I'm thinking about this as I study congenital abnormalities and I'm faced with too much reality. Abortion. What do we do when we know the child is retarded? Abort. Not always. Certainly not, but often. Why? Really. Why?
I'm not with false hopes. I know that trying to get a child with Down Syndrome to understand that you're going to the park at 3:00 and it's only 10:00 is extremely frustrating. They have no concept of time. You will be asked 10,000 times if it's time to go to the park. No, you can't hug that stranger. Why? I don't know, it's weird.
I beg of you to say, "no" to all the prenatal testing. Cystic fibrosis? Abort. Really? Yes. Blue eyes. . .hmmm. . .risky. . . I joke because I'm uncomfortable.
Give the kid a chance. Are they going to cost us money? Of course, but so does the drunk, the illegal immigrant in the emergency room, the homeless person, the elder. . and on and on. I don't think you have that choice. Can't handle it - try adoption. Worried about your body getting all out of shape - try changing your insides instead of your outsides.
If they were meant to survive, they will. If they were meant to die, they will. Even if only for a few hours - they felt love. Everyone deserves at least that much. Please erase the word, "retard" from your list of insults.
The image was a very easy search. You may have laughed. I hope you'll go back, look at it again, and realize it wasn't funny. That would make you a recovering moron.
Monday, March 1, 2010
Okay, I must confess - I am a sucker for elixirs. Teas thrill me! I love putting together combinations of plants and voila - instantly healthier! Do I really believe that the kombucha fixed my week-long belly ache? No. Do I think that teas formulated especially for my girl-parts are going to make my plumbing healthier? No. What about things to increase memory? No. On and on and on. . .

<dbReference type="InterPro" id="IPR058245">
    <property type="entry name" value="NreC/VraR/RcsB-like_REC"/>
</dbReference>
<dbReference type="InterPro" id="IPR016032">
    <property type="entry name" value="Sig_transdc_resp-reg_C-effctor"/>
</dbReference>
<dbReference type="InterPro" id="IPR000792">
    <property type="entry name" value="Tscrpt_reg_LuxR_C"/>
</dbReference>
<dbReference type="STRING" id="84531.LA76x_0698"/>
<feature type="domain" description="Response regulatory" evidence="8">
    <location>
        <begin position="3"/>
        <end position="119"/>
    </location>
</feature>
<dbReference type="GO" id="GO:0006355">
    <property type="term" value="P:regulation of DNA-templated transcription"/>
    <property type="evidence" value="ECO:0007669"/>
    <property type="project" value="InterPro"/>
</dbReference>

It's the principle of the thing. The most gorgeous placebo. It works for me. I feel better. I am able to center my body and let it do the work of healing. Superstitious? Absolutely.
I have a kiddush cup that is called the four rivers. On that cup are 64 words written from the four rivers of Gan Eden. One who drinks from this cup, according to Kabbalistic teachings, is granted the secrets and blessings of healing from sickness - mental or physical, and infertility. According to Kabbalistic tradition, King Solomon learned these secrets from Gan Eden. I bought it. I promptly got pregnant - something I wasn't supposed to be able to do. Did the cup help? Doubtful, but it fed my placebo-addiction.
Why is our fascination with elixirs and placebos so alluring? Because it works. It works, because our bodies are exquisite in design. Leave it alone, focus, let it heal. Of course medicine is a great help - a life-saving help sometimes, but not always necessary.
It is a matter of trust. Trusting our bodies. Trusting ourselves to know when we need outside help. Which brings me to my soapbox - obstetrics.
For 200K years we've been able to keep the species going. Amazing! Hand washing was a great idea. It cut down on a lot of unnecessary deaths. C-sections, too. However, somewhere along the way we got lost, and we've never attempted to get back. We think we are improving outcomes, but we're not. We have entire generations of women who think they can't give birth without a doctor. And entire generations of doctors who are too afraid to say that obstetrics has become a sham. A type of, shall I say - quackery.
Why? Because if someone dies, the doctor is going to get sued into bankruptcy or worse yet, lose their license. We have forgotten that even in the best of circumstances, sometimes people die. But obstetricians rarely have a mother or baby die. Correct. The best midwives have the exact, even slightly better statistics.
Intervention is absolutely necessary sometimes. The real art is in knowing when to use it. In the meantime I encourage you to be realistic, honest, and drink more tea.
(the photo is from theinnershaman.com - no, I don't think these work)